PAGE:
4. Respect the Slate
The slate, or clapboard, is one of the most recognizable aspects in the movie making process, but it’s amazing how many new producers don’t utilize it. While the clapboard has become synonymous with “Action” to the general public, it serves multiple practical purposes, many of which are for post-production.
A slate is important on each take because it provides a reference point to sync up audio with footage if you’re recording audio on a separate device. In post you can then sync up the footage of the slate closing along with the clapping sound it makes. This in turn syncs up all of the audio for that take. It is possible to sync audio without it, but the amount of time you save by using a slate is more than worth it.
Slates also provide a great way to keep track of your footage, as they can be used as thumbnails on your footage files. Since they contain information on the scene and take numbers, they’re easy to identify when you’re selecting your captured footage (something that also works well with your shot log).
No Short Cuts
When you’re just starting out, working with a small crew or handling many tasks by yourself, it’s easy to overlook some of these basic production concepts and ideas. It’s tempting to skip one or two of these in the interest of saving time and moving forward. However, skipping steps in production only adds hours (if not days) of stress to post-production.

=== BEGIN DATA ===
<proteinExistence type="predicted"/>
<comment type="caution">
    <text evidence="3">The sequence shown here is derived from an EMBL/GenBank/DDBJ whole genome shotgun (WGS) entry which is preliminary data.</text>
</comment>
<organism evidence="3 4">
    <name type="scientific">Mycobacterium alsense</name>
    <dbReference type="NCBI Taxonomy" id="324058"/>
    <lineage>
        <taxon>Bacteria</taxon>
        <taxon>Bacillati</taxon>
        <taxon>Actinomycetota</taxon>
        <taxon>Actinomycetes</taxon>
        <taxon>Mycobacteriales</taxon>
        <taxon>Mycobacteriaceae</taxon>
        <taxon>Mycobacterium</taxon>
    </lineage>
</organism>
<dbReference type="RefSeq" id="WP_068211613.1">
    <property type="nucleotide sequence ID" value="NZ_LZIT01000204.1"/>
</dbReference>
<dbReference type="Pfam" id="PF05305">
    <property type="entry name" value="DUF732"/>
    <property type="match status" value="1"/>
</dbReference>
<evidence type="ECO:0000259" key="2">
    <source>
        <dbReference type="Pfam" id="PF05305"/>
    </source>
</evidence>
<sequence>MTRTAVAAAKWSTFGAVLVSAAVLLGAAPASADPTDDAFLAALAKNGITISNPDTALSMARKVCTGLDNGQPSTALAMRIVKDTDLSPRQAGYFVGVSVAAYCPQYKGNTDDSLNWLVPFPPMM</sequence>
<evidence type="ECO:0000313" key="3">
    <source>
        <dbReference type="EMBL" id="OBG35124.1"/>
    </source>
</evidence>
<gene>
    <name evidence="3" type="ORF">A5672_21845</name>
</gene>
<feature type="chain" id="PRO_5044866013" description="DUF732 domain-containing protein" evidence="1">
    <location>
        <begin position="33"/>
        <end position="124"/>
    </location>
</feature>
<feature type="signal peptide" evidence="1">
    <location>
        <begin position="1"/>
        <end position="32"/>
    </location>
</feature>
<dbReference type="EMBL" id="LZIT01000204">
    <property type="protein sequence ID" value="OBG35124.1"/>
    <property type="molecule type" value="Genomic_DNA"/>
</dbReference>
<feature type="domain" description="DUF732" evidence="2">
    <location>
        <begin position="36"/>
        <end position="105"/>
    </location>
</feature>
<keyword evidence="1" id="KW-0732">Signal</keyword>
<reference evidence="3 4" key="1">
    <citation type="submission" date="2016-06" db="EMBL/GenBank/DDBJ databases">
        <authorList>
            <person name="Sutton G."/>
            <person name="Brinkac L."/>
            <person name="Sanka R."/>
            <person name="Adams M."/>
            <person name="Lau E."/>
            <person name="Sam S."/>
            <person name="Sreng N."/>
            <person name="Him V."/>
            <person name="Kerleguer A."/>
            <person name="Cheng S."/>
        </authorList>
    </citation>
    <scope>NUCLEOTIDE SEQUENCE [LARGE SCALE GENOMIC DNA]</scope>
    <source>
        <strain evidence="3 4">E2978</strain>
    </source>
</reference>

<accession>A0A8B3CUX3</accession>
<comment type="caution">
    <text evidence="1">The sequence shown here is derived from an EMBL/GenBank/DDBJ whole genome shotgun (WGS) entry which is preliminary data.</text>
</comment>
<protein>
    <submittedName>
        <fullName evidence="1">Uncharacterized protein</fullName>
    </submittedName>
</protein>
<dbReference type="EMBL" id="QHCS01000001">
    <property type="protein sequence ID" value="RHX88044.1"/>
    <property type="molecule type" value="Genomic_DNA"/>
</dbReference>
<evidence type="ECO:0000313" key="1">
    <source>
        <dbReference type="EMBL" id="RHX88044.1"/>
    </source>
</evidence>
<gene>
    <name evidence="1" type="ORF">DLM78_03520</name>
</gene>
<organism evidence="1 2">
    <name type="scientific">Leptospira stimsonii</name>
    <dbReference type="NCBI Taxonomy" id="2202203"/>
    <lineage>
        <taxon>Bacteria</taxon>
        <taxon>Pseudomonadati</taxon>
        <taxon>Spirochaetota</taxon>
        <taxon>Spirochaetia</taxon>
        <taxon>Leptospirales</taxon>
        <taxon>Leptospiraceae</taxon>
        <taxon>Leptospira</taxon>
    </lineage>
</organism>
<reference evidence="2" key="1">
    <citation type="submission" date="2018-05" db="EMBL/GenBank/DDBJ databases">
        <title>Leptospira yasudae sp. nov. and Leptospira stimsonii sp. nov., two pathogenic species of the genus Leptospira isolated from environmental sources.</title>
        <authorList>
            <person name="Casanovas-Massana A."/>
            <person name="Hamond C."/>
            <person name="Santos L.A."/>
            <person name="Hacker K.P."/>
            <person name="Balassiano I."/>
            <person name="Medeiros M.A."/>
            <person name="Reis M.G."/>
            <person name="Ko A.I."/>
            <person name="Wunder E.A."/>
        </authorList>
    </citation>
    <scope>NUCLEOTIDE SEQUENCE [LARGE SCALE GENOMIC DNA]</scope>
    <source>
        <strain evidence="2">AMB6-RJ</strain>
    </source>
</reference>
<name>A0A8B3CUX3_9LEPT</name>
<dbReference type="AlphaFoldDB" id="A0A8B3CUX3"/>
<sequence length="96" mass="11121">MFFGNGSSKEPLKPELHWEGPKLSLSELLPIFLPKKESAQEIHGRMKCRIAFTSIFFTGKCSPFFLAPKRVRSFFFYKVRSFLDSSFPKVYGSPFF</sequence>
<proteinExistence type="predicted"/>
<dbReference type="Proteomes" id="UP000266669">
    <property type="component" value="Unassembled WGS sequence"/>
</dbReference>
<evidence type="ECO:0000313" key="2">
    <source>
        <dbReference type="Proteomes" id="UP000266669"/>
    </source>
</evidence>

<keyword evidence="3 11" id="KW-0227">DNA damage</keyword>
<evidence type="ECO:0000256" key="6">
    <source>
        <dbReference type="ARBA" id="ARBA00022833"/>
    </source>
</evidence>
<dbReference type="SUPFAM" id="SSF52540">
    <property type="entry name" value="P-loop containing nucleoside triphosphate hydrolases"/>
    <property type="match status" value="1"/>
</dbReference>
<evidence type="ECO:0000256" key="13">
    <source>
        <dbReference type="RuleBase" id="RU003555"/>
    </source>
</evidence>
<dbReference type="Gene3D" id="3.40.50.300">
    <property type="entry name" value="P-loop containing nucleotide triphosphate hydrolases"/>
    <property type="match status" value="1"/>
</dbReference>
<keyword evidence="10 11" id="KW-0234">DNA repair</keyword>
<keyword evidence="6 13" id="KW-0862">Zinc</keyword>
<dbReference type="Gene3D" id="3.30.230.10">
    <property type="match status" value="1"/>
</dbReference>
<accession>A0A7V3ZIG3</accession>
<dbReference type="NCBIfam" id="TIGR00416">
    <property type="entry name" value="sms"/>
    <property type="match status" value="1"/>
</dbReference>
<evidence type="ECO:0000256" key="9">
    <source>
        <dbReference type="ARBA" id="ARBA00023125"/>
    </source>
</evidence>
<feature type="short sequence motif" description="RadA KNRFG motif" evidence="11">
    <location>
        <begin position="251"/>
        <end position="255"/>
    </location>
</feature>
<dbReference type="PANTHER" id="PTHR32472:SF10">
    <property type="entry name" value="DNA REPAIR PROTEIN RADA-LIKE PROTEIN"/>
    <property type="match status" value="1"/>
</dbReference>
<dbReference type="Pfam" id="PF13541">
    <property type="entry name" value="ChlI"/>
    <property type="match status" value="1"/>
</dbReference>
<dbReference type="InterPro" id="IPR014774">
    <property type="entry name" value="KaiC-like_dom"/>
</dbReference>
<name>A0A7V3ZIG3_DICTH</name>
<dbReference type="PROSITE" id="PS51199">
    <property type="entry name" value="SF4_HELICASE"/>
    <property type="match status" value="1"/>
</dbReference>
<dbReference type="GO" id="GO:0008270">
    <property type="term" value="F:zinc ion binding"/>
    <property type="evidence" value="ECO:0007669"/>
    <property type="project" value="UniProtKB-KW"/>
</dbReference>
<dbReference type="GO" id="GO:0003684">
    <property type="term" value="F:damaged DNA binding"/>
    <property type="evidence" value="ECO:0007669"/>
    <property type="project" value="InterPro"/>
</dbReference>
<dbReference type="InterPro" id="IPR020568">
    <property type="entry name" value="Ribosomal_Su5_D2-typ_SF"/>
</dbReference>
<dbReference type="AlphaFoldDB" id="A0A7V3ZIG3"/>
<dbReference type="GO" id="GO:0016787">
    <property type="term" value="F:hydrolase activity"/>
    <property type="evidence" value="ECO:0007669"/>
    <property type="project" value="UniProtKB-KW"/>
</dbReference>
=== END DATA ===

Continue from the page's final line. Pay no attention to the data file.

Editing isn’t where you want your project to fall apart. It’s like tripping on the last leg of a race. By following these simple steps during shooting, and making these permanent shooting habits, you’ll save yourself a lot of time and hassle … as well as keep your editor from strangling you.
Make Time for Dailies
Big productions utilize another tool while shooting that assists in post-production called dailies. They take time to watch the raw unedited footage captured from the day before. By doing so, they’re able to catch mistakes, or realize the extra coverage they want, immediately. Then they’re able to schedule in a couple of quick re-shoots during regular production, rather than the more costly route of having to bring actors back together during your post-production schedule.
Some new filmmakers feel dailies are only for the bigger productions, but that’s not the case. Daily viewing is just as important on smaller scaled projects. With a smaller budget and shorter timetable, ensuring the footage you capture is exactly what you want is vital. Trying to fix coverage or sound issues in post can be costly, forcing you to compromise on your video in ways you might not want to.
During the hustle and bustle of shooting, it might seem inconvenient to set aside a chunk of time to sit down and watch everything you shot the day before. However, taking the time to do this, and organizing your schedule around it can save you future headaches. After all, if bigger productions think it’s important enough to set aside time for, in order to catch mistakes, why shouldn’t the same be true for your project?
Jordan Maison is an editor and VFX artist who’s plied his talents in Web content for The Walt Disney Studios as well as movie and videogame websites.